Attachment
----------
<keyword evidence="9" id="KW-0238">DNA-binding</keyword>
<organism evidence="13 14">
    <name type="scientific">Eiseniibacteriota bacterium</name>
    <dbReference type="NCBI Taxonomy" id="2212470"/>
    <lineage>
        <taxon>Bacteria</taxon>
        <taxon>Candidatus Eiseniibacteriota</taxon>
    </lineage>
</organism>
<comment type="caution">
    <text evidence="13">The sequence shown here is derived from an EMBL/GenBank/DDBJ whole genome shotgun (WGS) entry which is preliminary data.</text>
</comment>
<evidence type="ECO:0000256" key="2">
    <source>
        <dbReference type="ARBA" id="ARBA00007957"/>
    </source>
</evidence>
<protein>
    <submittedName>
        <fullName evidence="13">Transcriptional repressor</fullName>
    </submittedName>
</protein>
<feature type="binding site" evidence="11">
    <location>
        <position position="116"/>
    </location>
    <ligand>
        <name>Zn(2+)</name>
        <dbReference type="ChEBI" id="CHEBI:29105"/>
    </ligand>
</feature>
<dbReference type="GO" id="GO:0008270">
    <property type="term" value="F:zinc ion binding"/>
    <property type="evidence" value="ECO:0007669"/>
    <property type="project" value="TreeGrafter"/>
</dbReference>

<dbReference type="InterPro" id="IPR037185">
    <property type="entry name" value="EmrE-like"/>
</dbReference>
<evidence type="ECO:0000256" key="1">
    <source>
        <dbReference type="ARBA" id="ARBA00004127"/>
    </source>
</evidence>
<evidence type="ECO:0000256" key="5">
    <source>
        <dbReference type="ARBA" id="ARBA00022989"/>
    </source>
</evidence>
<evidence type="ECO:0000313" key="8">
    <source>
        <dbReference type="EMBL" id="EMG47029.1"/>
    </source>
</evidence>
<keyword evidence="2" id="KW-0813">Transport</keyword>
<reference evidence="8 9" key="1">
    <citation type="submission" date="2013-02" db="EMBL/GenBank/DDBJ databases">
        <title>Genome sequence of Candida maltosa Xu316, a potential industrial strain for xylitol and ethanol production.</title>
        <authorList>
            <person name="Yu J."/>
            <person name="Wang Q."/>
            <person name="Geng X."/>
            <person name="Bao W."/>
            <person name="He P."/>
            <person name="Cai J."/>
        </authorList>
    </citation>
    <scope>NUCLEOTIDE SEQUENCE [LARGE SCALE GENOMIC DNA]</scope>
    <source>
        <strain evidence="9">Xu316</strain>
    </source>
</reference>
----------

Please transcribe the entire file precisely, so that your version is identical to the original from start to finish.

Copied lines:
<keyword evidence="9" id="KW-0238">DNA-binding</keyword>
<organism evidence="13 14">
    <name type="scientific">Eiseniibacteriota bacterium</name>
    <dbReference type="NCBI Taxonomy" id="2212470"/>
    <lineage>
        <taxon>Bacteria</taxon>
        <taxon>Candidatus Eiseniibacteriota</taxon>
    </lineage>
</organism>
<comment type="caution">
    <text evidence="13">The sequence shown here is derived from an EMBL/GenBank/DDBJ whole genome shotgun (WGS) entry which is preliminary data.</text>
</comment>
<evidence type="ECO:0000256" key="2">
    <source>
        <dbReference type="ARBA" id="ARBA00007957"/>
    </source>
</evidence>
<protein>
    <submittedName>
        <fullName evidence="13">Transcriptional repressor</fullName>
    </submittedName>
</protein>
<feature type="binding site" evidence="11">
    <location>
        <position position="116"/>
    </location>
    <ligand>
        <name>Zn(2+)</name>
        <dbReference type="ChEBI" id="CHEBI:29105"/>
    </ligand>
</feature>
<dbReference type="GO" id="GO:0008270">
    <property type="term" value="F:zinc ion binding"/>
    <property type="evidence" value="ECO:0007669"/>
    <property type="project" value="TreeGrafter"/>
</dbReference>

<dbReference type="InterPro" id="IPR037185">
    <property type="entry name" value="EmrE-like"/>
</dbReference>
<evidence type="ECO:0000256" key="1">
    <source>
        <dbReference type="ARBA" id="ARBA00004127"/>
    </source>
</evidence>
<evidence type="ECO:0000256" key="5">
    <source>
        <dbReference type="ARBA" id="ARBA00022989"/>
    </source>
</evidence>
<evidence type="ECO:0000313" key="8">
    <source>
        <dbReference type="EMBL" id="EMG47029.1"/>
    </source>
</evidence>
<keyword evidence="2" id="KW-0813">Transport</keyword>
<reference evidence="8 9" key="1">
    <citation type="submission" date="2013-02" db="EMBL/GenBank/DDBJ databases">
        <title>Genome sequence of Candida maltosa Xu316, a potential industrial strain for xylitol and ethanol production.</title>
        <authorList>
            <person name="Yu J."/>
            <person name="Wang Q."/>
            <person name="Geng X."/>
            <person name="Bao W."/>
            <person name="He P."/>
            <person name="Cai J."/>
        </authorList>
    </citation>
    <scope>NUCLEOTIDE SEQUENCE [LARGE SCALE GENOMIC DNA]</scope>
    <source>
        <strain evidence="9">Xu316</strain>
    </source>
</reference>